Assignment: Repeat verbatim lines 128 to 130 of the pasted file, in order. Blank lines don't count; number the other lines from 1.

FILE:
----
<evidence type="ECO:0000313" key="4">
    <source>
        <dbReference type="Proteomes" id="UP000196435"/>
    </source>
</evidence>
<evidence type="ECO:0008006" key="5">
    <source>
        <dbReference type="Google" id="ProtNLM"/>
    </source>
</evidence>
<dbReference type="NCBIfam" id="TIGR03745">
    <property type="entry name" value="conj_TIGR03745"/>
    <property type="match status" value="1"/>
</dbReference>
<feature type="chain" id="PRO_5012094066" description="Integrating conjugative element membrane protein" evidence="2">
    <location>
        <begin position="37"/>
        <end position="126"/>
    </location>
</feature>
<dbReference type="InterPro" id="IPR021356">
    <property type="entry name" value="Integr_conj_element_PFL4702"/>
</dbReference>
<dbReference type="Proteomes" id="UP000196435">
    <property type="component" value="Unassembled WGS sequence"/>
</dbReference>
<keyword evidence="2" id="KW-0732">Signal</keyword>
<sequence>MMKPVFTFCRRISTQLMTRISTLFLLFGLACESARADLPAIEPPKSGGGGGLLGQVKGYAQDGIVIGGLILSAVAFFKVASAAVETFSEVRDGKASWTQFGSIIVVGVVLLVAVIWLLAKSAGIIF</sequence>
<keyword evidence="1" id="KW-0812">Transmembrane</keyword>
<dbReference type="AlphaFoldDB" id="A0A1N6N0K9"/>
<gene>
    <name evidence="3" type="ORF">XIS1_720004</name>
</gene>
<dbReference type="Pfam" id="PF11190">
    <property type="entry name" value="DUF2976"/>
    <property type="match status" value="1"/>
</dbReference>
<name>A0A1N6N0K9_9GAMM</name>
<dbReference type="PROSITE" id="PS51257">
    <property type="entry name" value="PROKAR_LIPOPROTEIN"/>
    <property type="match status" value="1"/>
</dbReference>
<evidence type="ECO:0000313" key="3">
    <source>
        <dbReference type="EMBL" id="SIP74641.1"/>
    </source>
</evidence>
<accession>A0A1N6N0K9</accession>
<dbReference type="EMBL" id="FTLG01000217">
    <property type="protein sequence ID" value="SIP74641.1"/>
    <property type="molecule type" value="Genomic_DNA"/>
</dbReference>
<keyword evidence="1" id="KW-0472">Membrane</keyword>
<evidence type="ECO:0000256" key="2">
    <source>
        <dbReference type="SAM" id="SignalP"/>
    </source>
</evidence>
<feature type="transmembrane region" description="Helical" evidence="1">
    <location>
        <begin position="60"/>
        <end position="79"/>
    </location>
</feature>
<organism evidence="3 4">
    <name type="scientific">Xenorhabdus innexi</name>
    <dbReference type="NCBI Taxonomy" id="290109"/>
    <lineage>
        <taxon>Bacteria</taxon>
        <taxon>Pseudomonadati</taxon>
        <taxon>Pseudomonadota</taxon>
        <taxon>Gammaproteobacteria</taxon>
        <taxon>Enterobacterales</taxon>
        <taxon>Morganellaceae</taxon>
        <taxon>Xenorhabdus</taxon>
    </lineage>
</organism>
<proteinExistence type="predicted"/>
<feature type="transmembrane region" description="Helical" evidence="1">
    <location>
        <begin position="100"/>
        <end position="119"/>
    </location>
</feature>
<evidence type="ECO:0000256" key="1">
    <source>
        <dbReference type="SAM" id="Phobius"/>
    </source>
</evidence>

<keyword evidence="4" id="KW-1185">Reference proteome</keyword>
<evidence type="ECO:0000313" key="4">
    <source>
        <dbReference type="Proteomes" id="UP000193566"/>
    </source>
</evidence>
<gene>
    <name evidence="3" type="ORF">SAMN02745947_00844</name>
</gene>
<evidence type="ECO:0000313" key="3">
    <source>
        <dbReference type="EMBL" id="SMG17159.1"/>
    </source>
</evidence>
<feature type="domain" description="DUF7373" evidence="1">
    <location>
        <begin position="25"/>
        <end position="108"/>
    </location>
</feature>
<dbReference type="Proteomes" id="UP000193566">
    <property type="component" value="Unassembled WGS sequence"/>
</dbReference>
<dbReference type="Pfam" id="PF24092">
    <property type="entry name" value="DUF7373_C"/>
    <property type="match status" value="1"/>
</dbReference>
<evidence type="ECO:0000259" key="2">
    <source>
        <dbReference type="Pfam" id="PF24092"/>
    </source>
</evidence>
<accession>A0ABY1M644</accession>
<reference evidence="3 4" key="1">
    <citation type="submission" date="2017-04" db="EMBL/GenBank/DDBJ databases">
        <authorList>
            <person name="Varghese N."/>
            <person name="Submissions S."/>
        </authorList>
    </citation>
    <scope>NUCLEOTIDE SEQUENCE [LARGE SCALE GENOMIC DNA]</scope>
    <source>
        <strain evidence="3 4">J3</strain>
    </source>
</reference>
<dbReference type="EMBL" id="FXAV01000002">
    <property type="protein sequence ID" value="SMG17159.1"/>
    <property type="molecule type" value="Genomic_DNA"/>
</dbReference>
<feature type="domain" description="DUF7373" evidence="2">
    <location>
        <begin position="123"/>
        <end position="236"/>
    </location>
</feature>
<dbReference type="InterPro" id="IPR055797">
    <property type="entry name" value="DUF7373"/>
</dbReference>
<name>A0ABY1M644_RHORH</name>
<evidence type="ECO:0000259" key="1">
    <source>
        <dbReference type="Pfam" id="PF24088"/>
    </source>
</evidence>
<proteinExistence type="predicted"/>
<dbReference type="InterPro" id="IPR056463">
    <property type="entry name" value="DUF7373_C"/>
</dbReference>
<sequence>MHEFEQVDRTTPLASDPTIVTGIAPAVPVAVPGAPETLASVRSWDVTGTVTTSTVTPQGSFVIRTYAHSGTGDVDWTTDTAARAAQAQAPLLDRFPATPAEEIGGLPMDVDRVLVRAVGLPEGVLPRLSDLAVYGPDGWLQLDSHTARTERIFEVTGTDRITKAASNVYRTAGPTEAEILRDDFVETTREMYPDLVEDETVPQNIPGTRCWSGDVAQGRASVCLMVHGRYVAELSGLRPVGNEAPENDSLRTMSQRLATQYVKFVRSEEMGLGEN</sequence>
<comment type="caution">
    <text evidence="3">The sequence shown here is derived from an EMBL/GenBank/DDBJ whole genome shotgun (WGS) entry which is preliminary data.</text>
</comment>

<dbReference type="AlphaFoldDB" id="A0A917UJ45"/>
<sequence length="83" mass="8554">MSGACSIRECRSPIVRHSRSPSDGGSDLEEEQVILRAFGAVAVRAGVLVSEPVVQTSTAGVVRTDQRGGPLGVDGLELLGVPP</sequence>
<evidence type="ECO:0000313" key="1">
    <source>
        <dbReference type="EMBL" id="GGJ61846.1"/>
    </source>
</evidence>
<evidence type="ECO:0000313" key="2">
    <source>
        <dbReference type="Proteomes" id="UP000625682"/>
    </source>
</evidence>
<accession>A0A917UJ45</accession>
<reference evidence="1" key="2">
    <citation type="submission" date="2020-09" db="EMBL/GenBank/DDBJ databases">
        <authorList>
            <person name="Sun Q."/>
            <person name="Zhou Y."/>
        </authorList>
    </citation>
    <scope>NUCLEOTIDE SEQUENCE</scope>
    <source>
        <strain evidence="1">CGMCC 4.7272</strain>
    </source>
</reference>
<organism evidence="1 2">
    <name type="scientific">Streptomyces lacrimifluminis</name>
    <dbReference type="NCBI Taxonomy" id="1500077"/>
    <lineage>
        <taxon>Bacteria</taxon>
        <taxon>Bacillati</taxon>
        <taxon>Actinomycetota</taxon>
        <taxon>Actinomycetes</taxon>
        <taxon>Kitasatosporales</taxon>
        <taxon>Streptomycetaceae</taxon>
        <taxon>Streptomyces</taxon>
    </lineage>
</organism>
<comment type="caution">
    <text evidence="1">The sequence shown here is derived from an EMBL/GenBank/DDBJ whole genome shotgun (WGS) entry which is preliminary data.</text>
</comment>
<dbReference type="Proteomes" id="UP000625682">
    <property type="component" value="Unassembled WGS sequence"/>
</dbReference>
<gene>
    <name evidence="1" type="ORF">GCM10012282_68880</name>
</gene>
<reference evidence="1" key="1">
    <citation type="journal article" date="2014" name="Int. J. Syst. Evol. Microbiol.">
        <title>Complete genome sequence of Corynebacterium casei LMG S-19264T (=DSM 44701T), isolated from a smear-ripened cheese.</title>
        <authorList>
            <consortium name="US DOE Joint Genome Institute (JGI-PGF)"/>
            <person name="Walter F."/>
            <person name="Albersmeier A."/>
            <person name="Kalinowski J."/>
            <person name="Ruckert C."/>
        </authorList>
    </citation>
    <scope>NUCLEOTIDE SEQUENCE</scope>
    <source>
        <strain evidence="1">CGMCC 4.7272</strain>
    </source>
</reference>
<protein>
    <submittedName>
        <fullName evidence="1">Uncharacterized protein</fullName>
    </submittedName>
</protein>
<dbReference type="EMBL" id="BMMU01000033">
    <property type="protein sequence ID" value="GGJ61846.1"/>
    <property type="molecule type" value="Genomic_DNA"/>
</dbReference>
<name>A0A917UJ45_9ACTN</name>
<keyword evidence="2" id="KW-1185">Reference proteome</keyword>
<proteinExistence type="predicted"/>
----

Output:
        </authorList>
    </citation>
    <scope>NUCLEOTIDE SEQUENCE [LARGE SCALE GENOMIC DNA]</scope>